SOMERVILLE, NJ – United Reformed Church, 100 West Main St., will host guest speaker Kate Lee, executive director of the New Jersey Coalition Against Human Trafficking, on Wednesday, Oct. 2 from 7-9 p.m. in Fellowship Hall.
The presentation is free and open to anyone who would like to attend and learn more about the issue of modern-day slavery in New Jersey and how to help prevent it. Human Trafficking is a form of modern-day slavery, where people use force, fraudulent promises or extortion to control and exploit others for a profit.
New Jersey is a hub for human trafficking, which is the fastest growing crime internationally. Densely populated with access to many forms of transportation, the Garden State is ideal for human trafficking to hide in plain sight, since most people don’t recognize it when they see it.
One of the greatest weapons to combat trafficking is the average citizen, which is why education and raising awareness is key to ending trafficking altogether.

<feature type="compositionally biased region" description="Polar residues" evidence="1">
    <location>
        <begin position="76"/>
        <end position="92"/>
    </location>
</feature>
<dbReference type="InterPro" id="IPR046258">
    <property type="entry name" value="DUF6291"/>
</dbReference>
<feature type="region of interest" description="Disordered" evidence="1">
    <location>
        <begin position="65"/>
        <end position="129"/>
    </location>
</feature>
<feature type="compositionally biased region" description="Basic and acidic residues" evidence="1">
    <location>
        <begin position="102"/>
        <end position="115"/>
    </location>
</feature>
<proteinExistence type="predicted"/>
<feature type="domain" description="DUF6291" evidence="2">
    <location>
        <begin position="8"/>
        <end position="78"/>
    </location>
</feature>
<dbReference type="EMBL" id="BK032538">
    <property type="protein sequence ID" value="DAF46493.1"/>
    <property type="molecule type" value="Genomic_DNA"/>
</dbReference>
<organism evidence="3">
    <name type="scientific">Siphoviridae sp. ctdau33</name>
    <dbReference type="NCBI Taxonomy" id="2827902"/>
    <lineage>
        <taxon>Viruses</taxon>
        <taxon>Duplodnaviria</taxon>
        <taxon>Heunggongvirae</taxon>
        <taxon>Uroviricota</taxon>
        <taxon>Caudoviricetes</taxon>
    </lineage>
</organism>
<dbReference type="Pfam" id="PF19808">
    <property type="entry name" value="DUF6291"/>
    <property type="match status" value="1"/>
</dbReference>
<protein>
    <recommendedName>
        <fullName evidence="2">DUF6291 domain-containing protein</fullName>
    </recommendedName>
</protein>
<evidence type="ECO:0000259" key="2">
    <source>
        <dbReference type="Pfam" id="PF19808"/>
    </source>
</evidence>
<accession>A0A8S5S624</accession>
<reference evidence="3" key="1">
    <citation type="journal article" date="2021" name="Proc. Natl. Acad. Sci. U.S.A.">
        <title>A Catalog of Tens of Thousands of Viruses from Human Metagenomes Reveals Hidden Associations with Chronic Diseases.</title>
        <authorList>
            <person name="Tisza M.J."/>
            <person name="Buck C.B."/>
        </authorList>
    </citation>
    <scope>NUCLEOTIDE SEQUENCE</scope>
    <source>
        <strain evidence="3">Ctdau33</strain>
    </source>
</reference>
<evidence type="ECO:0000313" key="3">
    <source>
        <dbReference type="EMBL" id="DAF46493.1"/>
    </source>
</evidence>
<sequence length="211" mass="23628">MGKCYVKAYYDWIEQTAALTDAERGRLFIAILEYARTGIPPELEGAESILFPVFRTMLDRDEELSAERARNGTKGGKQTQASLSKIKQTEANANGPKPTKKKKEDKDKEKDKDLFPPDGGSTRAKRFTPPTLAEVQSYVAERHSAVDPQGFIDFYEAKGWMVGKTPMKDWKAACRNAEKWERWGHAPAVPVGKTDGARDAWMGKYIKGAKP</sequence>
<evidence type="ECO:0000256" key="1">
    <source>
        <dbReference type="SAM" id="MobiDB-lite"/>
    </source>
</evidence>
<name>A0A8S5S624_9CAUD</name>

“The realities of human trafficking are not like the movies,” Lee said. Her talk will include what modern-day slavery looks like.
“It shocks many to learn that the majority of victims of human trafficking in New Jersey and around the country are US citizens. Although there are foreign-born victims, brought to this country for forced labor or sexual exploitation, over 80 percent of all victims are American, and most are victims of sex trafficking,” Lee said.
The New Jersey Coalition Against Human Trafficking was formed in 2011 and includes 180 New Jersey organizations, including nonprofits, faith-based organizations, government agencies, academics, law enforcement, and direct service providers. United Reformed Church, a congregation of the Reformed Church in America, joined the coalition in 2015.
The NJCAHT works to serve as the hub of community efforts statewide to increase coordination and visibility of NJ’s commitment to end human trafficking. The coalition co-sponsors numerous events annually and has many committees, including education, legislative, arts, healthcare and slave-free commerce. More information about human trafficking in New Jersey is on the website: njhumantrafficking.org